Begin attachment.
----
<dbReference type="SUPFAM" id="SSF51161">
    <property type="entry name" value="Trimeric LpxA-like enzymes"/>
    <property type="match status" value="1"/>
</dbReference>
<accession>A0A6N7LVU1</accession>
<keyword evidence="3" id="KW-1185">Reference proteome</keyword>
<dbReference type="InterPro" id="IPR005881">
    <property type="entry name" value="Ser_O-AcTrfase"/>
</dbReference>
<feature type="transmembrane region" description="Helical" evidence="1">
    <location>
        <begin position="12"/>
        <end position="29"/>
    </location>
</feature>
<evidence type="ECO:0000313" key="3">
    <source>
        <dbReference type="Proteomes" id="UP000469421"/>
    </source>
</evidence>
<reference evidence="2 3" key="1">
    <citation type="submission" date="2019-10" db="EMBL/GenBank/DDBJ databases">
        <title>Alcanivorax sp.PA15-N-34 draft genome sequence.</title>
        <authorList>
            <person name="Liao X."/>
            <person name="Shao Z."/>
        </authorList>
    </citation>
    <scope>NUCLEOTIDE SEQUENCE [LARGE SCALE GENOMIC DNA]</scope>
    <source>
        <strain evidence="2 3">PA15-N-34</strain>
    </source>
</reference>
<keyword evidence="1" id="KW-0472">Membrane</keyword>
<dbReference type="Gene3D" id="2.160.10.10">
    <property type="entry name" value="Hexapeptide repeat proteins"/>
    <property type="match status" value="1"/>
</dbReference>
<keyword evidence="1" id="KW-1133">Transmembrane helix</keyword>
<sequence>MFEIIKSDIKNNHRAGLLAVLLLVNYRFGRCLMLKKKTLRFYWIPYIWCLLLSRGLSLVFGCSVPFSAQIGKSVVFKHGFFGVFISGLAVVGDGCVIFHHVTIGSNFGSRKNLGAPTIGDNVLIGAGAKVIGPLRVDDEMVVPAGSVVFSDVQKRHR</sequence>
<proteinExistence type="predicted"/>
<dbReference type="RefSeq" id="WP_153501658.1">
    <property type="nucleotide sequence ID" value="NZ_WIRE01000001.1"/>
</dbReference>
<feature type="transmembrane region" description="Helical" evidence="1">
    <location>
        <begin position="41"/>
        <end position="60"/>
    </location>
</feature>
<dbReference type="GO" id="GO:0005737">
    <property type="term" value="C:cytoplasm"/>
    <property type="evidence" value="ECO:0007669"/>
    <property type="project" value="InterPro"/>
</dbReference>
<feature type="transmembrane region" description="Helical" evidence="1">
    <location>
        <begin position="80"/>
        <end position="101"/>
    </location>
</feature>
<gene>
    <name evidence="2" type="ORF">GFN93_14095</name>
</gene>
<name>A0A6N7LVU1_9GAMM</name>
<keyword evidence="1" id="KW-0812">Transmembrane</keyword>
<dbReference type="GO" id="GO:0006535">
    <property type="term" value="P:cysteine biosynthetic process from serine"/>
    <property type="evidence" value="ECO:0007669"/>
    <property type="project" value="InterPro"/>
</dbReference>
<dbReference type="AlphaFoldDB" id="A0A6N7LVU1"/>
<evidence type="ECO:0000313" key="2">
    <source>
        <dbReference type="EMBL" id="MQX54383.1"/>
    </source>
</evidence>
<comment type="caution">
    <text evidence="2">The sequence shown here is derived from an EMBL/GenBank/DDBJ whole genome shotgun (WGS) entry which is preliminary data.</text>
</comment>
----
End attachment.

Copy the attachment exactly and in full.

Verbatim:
<dbReference type="SUPFAM" id="SSF51161">
    <property type="entry name" value="Trimeric LpxA-like enzymes"/>
    <property type="match status" value="1"/>
</dbReference>
<accession>A0A6N7LVU1</accession>
<keyword evidence="3" id="KW-1185">Reference proteome</keyword>
<dbReference type="InterPro" id="IPR005881">
    <property type="entry name" value="Ser_O-AcTrfase"/>
</dbReference>
<feature type="transmembrane region" description="Helical" evidence="1">
    <location>
        <begin position="12"/>
        <end position="29"/>
    </location>
</feature>
<evidence type="ECO:0000313" key="3">
    <source>
        <dbReference type="Proteomes" id="UP000469421"/>
    </source>
</evidence>
<reference evidence="2 3" key="1">
    <citation type="submission" date="2019-10" db="EMBL/GenBank/DDBJ databases">
        <title>Alcanivorax sp.PA15-N-34 draft genome sequence.</title>
        <authorList>
            <person name="Liao X."/>
            <person name="Shao Z."/>
        </authorList>
    </citation>
    <scope>NUCLEOTIDE SEQUENCE [LARGE SCALE GENOMIC DNA]</scope>
    <source>
        <strain evidence="2 3">PA15-N-34</strain>
    </source>
</reference>
<keyword evidence="1" id="KW-0472">Membrane</keyword>
<dbReference type="Gene3D" id="2.160.10.10">
    <property type="entry name" value="Hexapeptide repeat proteins"/>
    <property type="match status" value="1"/>
</dbReference>
<keyword evidence="1" id="KW-1133">Transmembrane helix</keyword>
<sequence>MFEIIKSDIKNNHRAGLLAVLLLVNYRFGRCLMLKKKTLRFYWIPYIWCLLLSRGLSLVFGCSVPFSAQIGKSVVFKHGFFGVFISGLAVVGDGCVIFHHVTIGSNFGSRKNLGAPTIGDNVLIGAGAKVIGPLRVDDEMVVPAGSVVFSDVQKRHR</sequence>
<proteinExistence type="predicted"/>
<dbReference type="RefSeq" id="WP_153501658.1">
    <property type="nucleotide sequence ID" value="NZ_WIRE01000001.1"/>
</dbReference>
<feature type="transmembrane region" description="Helical" evidence="1">
    <location>
        <begin position="41"/>
        <end position="60"/>
    </location>
</feature>
<dbReference type="GO" id="GO:0005737">
    <property type="term" value="C:cytoplasm"/>
    <property type="evidence" value="ECO:0007669"/>
    <property type="project" value="InterPro"/>
</dbReference>
<feature type="transmembrane region" description="Helical" evidence="1">
    <location>
        <begin position="80"/>
        <end position="101"/>
    </location>
</feature>
<gene>
    <name evidence="2" type="ORF">GFN93_14095</name>
</gene>
<name>A0A6N7LVU1_9GAMM</name>
<keyword evidence="1" id="KW-0812">Transmembrane</keyword>
<dbReference type="GO" id="GO:0006535">
    <property type="term" value="P:cysteine biosynthetic process from serine"/>
    <property type="evidence" value="ECO:0007669"/>
    <property type="project" value="InterPro"/>
</dbReference>
<dbReference type="AlphaFoldDB" id="A0A6N7LVU1"/>
<evidence type="ECO:0000313" key="2">
    <source>
        <dbReference type="EMBL" id="MQX54383.1"/>
    </source>
</evidence>
<comment type="caution">
    <text evidence="2">The sequence shown here is derived from an EMBL/GenBank/DDBJ whole genome shotgun (WGS) entry which is preliminary data.</text>
</comment>